Come Blow Your Horn

I blame my mother. I know everyone blames their mother for just about everything, but in this instance, I really do blame my mother. My mother always said I shouldn’t toot my own horn. She said I shouldn’t brag, it made people think I was arrogant. Luckily, I didn’t listen to her! As a result, I learned the value of self-marketing a long time ago. Unfortunately, it’s not a lesson everyone learned.

In fact, I’m willing to bet that even if you never listened to a single other word your mother ever said, you hung on to that little gem of wisdom. It’s the worst advice ever given. If you don’t share your victories, successes, and achievements, who else will? If you don’t blow your own horn, the odds of someone else doing it are slim. And unlike what my mother said, people don’t think I’m boasting or bragging when I share stories of my successes. Instead, they’re impressed; they put their trust in me. I’ve assured them that based on past success, I can handle their problem as well.

As a former executive recruiter, I saw people struggle all the time in interviews, because they felt uncomfortable sharing their accomplishments. They blunted the effect by giving credit to others “on the team.” They were afraid that the interviewer would think they were bragging or taking all the credit when they talked about their greatest achievements. Frequently, I saw jobs go, not to the best candidate, but to the person who could talk most easily about they accomplished in life or work.

Look at your life, right now. What have you lost out on? Have you been passed over for promotions or jobs because you didn’t talk about how well you’ve succeeded in the past? I speak in front of groups all of the time. I talk about how to market companies. But I realize that the bigger issue is teaching people how to market themselves. I’m not saying to stand on your desk and tell everyone in shouting distance how great you are. Focus your efforts on telling the people who matter how great you are. For example, when you finish a project and you’re feeling good about it, take your boss to lunch. Yeah, that’s right, you pay for your boss. While you’re at lunch, share the difficulties and how you overcame them. Express your sense of achievement at doing the job well. Explain how this experience has helped you to grow to take on new and additional challenges. Make sure you let your boss know that you’re ready to take on additional work.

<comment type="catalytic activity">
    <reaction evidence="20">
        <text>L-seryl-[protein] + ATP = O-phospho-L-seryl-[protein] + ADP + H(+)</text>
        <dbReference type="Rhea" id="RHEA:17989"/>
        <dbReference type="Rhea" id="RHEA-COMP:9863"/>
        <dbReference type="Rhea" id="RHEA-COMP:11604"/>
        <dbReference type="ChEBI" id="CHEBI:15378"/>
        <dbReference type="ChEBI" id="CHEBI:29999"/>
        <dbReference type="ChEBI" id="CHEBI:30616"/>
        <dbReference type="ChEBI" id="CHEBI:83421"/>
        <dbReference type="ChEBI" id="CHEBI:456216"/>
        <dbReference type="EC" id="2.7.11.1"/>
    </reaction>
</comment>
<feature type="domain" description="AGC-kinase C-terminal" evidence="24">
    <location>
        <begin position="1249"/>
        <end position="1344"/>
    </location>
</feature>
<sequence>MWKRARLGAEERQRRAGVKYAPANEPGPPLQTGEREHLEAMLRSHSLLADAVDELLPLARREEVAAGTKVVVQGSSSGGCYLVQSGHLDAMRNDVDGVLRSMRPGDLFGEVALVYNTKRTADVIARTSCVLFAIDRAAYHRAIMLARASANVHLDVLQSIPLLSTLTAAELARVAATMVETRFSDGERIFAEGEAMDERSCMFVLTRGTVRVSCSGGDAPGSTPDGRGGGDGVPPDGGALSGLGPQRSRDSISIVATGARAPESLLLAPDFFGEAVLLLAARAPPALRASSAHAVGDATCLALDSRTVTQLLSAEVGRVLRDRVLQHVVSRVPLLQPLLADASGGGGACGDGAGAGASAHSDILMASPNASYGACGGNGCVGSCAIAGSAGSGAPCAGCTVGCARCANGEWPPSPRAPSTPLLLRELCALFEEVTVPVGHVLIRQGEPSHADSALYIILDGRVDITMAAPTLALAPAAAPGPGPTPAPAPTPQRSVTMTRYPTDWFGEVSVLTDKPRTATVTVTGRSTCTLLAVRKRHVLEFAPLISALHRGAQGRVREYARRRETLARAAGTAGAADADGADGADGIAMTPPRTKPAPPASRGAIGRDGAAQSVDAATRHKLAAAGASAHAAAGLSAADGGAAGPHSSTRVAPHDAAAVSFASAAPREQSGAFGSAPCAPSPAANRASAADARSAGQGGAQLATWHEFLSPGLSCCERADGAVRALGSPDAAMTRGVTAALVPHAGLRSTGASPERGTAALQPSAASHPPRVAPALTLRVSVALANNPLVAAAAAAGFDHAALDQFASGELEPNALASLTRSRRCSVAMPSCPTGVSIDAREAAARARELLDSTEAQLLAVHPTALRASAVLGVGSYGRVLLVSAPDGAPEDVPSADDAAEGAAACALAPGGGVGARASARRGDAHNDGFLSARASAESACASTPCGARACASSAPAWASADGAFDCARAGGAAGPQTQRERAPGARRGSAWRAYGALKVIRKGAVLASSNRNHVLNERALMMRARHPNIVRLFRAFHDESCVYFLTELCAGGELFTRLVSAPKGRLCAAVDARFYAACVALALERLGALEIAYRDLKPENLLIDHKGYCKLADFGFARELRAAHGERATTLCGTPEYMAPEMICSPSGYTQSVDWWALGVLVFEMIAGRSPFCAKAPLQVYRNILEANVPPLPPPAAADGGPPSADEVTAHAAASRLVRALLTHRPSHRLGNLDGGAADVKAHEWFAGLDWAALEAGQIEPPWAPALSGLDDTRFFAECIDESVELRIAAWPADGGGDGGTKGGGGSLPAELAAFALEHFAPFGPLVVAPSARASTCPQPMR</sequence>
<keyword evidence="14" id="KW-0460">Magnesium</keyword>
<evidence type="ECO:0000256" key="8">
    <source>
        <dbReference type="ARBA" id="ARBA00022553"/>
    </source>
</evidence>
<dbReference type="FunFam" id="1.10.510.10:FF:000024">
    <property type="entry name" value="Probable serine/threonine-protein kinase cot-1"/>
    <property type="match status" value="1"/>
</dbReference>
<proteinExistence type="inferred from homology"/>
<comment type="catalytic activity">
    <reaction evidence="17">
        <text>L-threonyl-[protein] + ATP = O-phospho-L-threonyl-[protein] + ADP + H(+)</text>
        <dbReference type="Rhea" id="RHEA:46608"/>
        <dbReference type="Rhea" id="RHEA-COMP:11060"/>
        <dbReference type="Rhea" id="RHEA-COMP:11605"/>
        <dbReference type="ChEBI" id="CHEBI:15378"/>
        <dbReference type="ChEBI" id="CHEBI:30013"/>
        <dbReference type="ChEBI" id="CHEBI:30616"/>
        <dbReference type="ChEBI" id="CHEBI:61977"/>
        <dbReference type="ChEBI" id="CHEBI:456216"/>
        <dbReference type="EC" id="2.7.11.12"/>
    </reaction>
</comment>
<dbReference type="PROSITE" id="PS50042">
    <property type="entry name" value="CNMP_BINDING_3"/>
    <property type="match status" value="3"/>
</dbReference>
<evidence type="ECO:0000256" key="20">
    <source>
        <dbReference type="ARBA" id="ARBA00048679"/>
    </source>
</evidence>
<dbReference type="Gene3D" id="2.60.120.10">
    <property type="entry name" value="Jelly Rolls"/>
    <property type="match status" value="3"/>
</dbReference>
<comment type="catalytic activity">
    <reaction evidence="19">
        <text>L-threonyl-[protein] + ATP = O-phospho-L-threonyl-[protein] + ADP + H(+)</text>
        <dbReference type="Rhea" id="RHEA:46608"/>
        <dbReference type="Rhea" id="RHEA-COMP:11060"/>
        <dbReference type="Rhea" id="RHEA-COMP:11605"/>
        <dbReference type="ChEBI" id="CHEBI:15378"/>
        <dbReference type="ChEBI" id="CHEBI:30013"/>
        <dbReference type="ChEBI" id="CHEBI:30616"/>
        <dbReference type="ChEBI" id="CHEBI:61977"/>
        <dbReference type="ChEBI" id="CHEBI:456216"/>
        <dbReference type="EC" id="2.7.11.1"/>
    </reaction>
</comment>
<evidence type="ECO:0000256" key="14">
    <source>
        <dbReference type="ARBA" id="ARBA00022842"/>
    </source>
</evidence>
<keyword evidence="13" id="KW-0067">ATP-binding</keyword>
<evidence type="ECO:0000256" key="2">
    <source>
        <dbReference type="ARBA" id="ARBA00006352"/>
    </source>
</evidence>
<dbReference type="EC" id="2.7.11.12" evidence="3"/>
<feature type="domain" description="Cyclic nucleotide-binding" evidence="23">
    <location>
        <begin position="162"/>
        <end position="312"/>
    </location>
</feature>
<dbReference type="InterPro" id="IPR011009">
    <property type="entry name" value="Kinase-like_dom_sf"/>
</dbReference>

Newton’s first law of motion (Every object in a state of uniform motion tends to remain in that state of motion unless an external force is applied to it.) is evident in the workplace every day. Your boss pretty much sees you in a particular role. That role isn’t going to change until some external force is applied. Sharing your successes with your boss can be that external force to move you forward. You may assume that your boss knows what you’re doing and how you’re doing it. Generally speaking, nothing can be further from the truth. The only time that can be true is if your boss is micromanaging you, in which case you’re looking for a new job anyway.
So take the opportunity to show people who you really are. Blow your own horn. Tell people what you are capable of achieving. Sharing your successes in the past can pave the way to a great future.

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